Land ownership can be complex and confusing. Most people don’t really understand the nuances of land investments – the due diligence required, estimating development costs, or navigating the entitlement process.  


Because land is so intricate, landowners are often the forgotten class of real estate investors. There simply isn’t much high-quality information available to guide them through the maze of decisions regarding land values, ownership structures, and exit strategies.


While there’s tons of content on real estate investing strategies like fix-and-flips, buy-and-holds, and real estate syndication, reliable guidance on land investing is scarce. Landowners have many unanswered questions and untapped opportunities sitting on their properties.


If you’re a landowner looking to maximize the value of your land, this guide shares insider tips to increase your property value, determine the optimal time to sell, and exit your investment efficiently. Over the years, I have diligently diversified my investment portfolio, venturing into more than 40 assets across a range of classes. From multifamily properties to land development, car wash facilities to built-to-rent properties, and even mixed-use projects, I have explored various markets and regions, ensuring a well-rounded approach to risk management. This wealth of experience is why, in this article, I will share invaluable insights about land development.


How to Value Land


The most common way to estimate land value is the comparable sales or “comp” approach. You look at recent sales prices of similar parcels in the area and extrapolate a price per acre. Then you apply that rate to your property to get a ballpark market value. This method provides a quick baseline number to start with.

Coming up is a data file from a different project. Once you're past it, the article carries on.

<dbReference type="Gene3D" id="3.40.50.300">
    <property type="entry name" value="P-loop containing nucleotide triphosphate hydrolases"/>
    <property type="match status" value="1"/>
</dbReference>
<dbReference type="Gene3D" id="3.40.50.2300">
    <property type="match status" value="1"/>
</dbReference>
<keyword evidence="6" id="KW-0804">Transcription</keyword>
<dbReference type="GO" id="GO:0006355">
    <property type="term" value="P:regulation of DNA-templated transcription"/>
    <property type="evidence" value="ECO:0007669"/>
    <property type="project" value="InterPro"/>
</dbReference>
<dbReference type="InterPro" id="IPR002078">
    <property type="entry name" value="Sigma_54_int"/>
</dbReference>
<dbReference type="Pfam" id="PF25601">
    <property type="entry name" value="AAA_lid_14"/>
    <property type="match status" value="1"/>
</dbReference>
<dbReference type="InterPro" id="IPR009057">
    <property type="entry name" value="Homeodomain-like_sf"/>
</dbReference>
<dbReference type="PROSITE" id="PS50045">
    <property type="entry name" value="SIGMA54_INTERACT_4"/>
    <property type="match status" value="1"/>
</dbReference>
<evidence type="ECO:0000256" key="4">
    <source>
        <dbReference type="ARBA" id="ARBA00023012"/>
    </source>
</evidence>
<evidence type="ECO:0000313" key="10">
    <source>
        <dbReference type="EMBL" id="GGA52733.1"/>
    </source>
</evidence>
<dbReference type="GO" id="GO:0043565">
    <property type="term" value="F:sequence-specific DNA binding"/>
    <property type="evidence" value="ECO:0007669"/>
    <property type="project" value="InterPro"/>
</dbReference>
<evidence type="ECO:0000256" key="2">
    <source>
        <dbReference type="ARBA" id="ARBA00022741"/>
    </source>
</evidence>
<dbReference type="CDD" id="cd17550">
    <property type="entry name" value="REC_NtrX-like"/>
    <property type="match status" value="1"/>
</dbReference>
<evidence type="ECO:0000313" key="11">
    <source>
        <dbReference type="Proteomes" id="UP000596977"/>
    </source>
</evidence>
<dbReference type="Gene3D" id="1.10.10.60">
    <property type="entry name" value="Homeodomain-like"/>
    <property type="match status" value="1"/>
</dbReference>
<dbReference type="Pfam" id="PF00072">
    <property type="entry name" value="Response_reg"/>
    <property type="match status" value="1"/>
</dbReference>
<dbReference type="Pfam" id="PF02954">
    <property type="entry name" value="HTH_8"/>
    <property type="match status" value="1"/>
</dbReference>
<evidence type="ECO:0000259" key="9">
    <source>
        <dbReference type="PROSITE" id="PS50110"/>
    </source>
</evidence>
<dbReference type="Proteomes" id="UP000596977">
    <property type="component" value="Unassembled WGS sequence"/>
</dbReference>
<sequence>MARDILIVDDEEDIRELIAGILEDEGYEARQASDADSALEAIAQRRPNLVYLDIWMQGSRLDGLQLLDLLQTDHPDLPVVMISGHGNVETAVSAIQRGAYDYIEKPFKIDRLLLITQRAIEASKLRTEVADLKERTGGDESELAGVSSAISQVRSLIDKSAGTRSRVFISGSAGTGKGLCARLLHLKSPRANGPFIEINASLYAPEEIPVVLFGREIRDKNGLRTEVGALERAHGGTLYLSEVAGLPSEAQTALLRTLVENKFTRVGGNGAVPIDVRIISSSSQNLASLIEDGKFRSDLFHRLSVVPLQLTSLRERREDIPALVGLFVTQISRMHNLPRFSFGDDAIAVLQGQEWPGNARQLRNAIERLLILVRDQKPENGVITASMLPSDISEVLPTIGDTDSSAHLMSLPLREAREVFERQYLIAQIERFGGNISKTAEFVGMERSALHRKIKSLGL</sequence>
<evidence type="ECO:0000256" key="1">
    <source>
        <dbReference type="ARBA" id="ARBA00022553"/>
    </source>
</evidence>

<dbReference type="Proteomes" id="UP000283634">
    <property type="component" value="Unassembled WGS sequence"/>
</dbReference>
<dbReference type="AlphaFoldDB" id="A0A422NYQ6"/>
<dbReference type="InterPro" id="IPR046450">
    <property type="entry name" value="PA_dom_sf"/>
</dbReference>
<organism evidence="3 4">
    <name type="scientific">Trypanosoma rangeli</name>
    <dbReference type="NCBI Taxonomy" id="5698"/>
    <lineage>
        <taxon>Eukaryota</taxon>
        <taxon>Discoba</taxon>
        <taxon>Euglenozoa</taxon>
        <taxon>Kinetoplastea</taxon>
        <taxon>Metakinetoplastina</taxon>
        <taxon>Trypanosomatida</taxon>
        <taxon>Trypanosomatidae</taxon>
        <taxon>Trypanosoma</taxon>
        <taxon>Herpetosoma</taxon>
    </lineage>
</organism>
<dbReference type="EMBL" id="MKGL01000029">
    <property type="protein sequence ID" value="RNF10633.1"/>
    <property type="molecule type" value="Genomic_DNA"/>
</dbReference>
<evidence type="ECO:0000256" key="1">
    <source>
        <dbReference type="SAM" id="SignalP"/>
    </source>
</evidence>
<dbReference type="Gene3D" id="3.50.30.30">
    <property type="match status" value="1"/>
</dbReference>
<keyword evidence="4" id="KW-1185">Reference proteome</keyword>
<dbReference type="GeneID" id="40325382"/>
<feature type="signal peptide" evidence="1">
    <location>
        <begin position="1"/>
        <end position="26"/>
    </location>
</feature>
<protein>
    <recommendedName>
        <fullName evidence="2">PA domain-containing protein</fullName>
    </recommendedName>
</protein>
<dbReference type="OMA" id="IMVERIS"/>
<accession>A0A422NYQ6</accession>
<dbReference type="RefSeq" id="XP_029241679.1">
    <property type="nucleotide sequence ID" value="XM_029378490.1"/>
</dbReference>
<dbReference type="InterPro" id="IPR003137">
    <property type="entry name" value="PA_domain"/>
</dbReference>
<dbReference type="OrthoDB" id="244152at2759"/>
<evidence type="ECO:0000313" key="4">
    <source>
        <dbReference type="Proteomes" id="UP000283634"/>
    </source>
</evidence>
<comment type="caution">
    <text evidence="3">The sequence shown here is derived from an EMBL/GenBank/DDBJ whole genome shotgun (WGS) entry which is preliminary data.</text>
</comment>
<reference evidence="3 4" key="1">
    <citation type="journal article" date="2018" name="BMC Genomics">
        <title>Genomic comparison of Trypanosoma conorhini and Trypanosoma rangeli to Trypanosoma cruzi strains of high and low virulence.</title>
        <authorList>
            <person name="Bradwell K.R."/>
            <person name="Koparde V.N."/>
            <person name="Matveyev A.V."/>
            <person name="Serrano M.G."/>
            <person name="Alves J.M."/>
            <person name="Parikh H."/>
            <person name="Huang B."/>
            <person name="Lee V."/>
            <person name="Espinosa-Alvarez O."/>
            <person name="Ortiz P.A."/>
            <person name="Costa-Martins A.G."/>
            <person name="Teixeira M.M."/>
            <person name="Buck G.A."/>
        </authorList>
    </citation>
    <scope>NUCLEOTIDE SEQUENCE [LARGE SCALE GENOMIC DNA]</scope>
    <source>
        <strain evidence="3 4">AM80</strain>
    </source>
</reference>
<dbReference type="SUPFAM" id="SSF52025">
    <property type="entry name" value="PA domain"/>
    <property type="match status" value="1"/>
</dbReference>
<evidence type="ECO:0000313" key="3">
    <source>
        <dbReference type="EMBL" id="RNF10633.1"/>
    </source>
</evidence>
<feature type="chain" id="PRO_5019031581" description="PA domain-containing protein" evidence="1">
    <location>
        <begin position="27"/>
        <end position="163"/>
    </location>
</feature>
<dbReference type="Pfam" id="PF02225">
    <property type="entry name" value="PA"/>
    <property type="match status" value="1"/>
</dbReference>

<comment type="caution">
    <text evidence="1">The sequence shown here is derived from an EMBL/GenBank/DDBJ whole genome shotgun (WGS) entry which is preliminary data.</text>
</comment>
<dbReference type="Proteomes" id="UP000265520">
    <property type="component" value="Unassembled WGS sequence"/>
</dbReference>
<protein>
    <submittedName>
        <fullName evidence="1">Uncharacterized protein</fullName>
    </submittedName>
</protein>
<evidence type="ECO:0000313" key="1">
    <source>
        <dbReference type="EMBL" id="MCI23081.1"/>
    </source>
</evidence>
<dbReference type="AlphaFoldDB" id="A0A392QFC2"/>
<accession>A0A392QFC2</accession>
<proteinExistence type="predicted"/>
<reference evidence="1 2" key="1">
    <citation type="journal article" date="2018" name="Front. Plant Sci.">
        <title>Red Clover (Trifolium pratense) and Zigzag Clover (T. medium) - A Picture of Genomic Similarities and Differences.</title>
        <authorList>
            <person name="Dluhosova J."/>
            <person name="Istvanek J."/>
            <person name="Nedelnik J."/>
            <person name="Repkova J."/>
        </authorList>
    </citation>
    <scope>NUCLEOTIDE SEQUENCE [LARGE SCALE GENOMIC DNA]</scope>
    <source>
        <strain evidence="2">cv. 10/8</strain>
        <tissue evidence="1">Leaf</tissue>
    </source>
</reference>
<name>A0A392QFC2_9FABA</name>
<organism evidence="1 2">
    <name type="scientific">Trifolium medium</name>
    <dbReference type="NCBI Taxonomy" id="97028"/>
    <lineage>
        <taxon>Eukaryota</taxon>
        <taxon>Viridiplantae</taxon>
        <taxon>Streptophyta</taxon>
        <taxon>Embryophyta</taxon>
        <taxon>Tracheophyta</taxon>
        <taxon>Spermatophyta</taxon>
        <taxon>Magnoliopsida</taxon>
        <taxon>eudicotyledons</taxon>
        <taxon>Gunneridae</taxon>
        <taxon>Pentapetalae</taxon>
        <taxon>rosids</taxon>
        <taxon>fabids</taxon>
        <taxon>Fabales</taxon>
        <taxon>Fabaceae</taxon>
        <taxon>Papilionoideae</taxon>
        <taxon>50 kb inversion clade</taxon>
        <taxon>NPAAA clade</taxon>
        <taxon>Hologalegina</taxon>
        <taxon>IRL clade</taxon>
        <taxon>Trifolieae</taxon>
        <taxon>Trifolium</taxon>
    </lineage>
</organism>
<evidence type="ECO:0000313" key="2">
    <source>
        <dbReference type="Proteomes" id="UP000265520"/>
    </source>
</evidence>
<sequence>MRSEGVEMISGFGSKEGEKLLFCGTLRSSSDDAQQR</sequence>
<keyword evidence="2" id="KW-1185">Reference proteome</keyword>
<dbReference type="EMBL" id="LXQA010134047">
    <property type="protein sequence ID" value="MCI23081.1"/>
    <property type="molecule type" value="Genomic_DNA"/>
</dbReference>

However, no two land parcels are exactly alike. To truly understand your specific property’s worth requires assessing it from the perspective of a potential developer or commercial buyer.


Real estate developers prioritize profit potential above all else when evaluating land acquisitions. If a project doesn’t pencil out financially on paper, banks won’t fund it. Therefore, the underlying value of land directly correlates to the future income potential that can be generated from the site. Makes sense, right? But what does this actually mean in practical terms?


Every property has a distinct topography, proximity to utilities, offsite infrastructure needs, environmental considerations like wetlands or flood zones, and zoning/permitting requirements. Until extensive due diligence is conducted on a site, its development potential and value is largely theoretical. There are a lot of unknowns.


By grasping how real estate developers assess feasibility, determine highest and best use, and project future cash flows, you can better understand your own land’s true economic value and what a commercial buyer or builder would likely pay for it.


Determining the Optimal Time to Sell


Deciding when to sell depends on market forces and personal goals:


Market Forces


An Examination of Influential Market Forces
Cultural shiftsPreferences change on how people live and work, impacting land values. For example, the pandemic accelerated migration to lower density suburban areas as remote work became widespread. Landowners in these high-growth areas saw land values increase.
Development growth"Rural" land becomes more valuable as development expands outward from city centers. Predicting where future growth will occur can lead to major profits for landowners.
Real estate cyclesValues fluctuate in predictable boom and bust cycles of 5-7 years on average. Understanding the current cycle position allows landowners to time sales for maximum value.


Personal Goals


An Exploration of Personal Financial Goals
Estate planningPassing down cash instead of illiquid land may be preferential for inheritors. Selling allows easy division of proceeds.
Tax planningStrategies like 1031 exchanges allow deferral or reduction of capital gains taxes from selling land. This may motivate sales timing.
Cash flowLiquidating land assets when cash is needed for other investments, expenses, or life events.


There’s no perfect time to sell. But consider both market and personal factors when deciding on timing. Be strategic based on where the market is headed and your own motivations.


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Strategies for Maximizing Property Value


While macro market forces largely dictate the value of land, there are also strategies landowners can employ to maximize sales prices when they do decide to sell. Here are three tips: